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Wednesday, January 18, 2012

Decorating a Long, Narrow Room

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We probably all remember the excitement we felt when we moved into our first apartment.  Some of us may even remember a similar feeling when, as empty nesters, we downsized to a smaller residence.  Both homes very likely had one feature in common – a long, narrow living area.

There’s no doubt decorating a single, elongated space is challenging. The larger, open spaces make arranging furniture tricky. Below are a few secrets to conquering these narrow spaces and providing chat-friendly areas within the room.

  • Create individual focal points within the room to draw visual attention.

Place an entertainment center at one end of the room or in a corner.  Hang a dramatic piece of art with an accent light above it. Brighten a fireplace with sconces, buffet lamps or tall candleholders.

  • Design separate intimate conversation areas.

Segment furniture in groupings adjacent to the focal points. Arrange club chairs or a chaise at angles in front of the entertainment center. Place a plush sofa perpendicular to the fireplace with twin accent chairs opposite the sofa.  Create a reading nook by arranging bookcases at right angles within a corner and adding a cozy recliner and lamp.

  • Anchor each zone with an area rug.

A rug will add personality and create visual separation from other sections of the room.  Select a rug which coordinates in style and color with the furnishings in each conversation area. To make the area look wider, place the rug at an angle.

  • Trick the eye into believing the room is shorter

Paint each end of the room a darker shade.  This trick will visually remove length from the room. Go a step further and paint the ceiling a light white.  A very light ceiling will draw the eye upwards instead of forwards down the room.

Your Connell’s sales representative in Mt. Vernon or Newark will be happy to help you select just the right furnishings and accents to create cozy conversation areas. With a little ingenuity, your long room will become a fashionable and versatile living space.

Wednesday, September 14, 2011

Arranging a seating area

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No, it’s not true. Your home isn’t plotting against you. It’s just that each room has its unique challenges.  Take living areas for example.

If you live in an older-ranch style home, your living room might be long and narrow.  If your home is a modern two-story residence, you may have a “great” room big enough for an army encampment.  Yet if you happen to be an apartment dweller, your living room may be barely large enough for a sofa.

Here are a few tips for arranging seating to solve these pesky problems.

Start with a focal point. A focal point is an architectural detail or decorative accent that draws immediate attention within a room.  Most family areas have a fireplace or dramatic window as a focal point.  In your home it might be a striking painting or an aquarium. You’ll want to arrange seating in a group to take advantage of this focal point.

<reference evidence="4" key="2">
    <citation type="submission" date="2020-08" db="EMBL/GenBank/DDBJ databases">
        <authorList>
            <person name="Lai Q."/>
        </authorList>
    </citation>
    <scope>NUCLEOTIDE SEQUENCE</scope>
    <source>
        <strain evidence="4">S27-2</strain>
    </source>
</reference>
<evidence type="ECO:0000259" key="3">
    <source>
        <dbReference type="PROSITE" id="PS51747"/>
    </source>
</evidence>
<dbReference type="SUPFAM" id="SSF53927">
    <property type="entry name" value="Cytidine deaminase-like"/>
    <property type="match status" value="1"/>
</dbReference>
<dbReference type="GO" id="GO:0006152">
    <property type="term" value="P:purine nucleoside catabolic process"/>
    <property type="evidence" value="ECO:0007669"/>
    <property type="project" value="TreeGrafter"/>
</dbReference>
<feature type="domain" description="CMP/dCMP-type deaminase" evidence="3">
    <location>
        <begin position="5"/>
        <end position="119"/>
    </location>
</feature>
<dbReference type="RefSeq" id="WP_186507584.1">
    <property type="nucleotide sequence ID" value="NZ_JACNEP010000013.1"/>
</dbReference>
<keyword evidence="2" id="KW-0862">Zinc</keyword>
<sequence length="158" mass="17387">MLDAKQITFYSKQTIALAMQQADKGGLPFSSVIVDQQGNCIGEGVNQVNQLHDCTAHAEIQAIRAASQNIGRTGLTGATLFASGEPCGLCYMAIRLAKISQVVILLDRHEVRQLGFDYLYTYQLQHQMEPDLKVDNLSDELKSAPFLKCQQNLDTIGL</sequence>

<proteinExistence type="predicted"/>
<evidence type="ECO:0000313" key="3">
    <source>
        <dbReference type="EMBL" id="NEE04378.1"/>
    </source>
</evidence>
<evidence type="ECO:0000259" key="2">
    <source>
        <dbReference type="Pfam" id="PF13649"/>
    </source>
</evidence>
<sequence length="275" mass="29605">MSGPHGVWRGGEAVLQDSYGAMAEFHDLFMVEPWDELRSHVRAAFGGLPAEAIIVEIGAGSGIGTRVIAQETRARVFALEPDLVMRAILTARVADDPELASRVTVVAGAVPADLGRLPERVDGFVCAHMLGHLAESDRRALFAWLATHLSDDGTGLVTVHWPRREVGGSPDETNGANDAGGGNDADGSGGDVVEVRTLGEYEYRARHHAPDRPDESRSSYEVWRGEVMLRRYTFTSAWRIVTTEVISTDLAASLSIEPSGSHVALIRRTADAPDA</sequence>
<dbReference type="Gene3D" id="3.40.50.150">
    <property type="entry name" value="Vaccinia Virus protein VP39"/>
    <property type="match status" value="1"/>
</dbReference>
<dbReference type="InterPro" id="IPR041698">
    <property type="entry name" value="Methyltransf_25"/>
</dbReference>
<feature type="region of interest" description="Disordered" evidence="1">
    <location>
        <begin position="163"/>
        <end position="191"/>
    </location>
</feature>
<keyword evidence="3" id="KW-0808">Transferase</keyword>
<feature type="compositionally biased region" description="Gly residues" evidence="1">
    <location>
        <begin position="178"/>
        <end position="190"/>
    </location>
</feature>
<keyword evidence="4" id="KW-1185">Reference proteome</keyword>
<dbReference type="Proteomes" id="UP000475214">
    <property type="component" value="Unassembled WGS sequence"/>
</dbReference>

Look at traffic flow. Take at look at the location of doorways.  Will family traffic move through the room from side-to-side or at an angle? Seating should be placed to allow for traffic to pass easily around and not through the grouping.

Consider Your Options. There is no rule that says a sofa must sit against a wall.  In fact, placing a sofa perpendicular to a wall creates drama. There is also no rule that says a sofa and loveseat must be combined in a seating arrangement; it frequently isn’t the most logical or comfortable option.

In fact, there is no rule that says a sofa needs to be used at all.  A comfortable seating area can be created by combining a chaise or loveseat with accent chairs.

What’s most important is to create an inviting conversation area.  Some rooms just need a little creativity.

Get Creative. Segment long, narrow rooms into separate seating areas.  One spot might include two small accent chairs facing a sofa, while the other seating location may have two armless chairs flanking a bistro table.  As an alternative, a comfy discussion area can be created in an out-of-the-way corner.

Use area rugs to define separate seating areas in a very large room.  A sectional sofa can become a comfortable conversation nook at one end of a “great” room with a group of loveseats or accent chairs at the other end.

When a room is square, concentrate seating in one single area. If family traffic flows along the edge of a living room, place twin sofas on either side of a fireplace or entertainment center.

If your home is an urban condo with a very small living room, go with a loveseat or apartment-size sofa and a single small accent chair and ottoman.  The ottoman can be moved to provide additional seating as needed.  Think about adding a cocktail table with nested seating underneath which can be pulled out when friends arrive.

Visit Connell’s today in Mt. Vernon or Newark and let one of our sales representative show you the many seating options available in store today.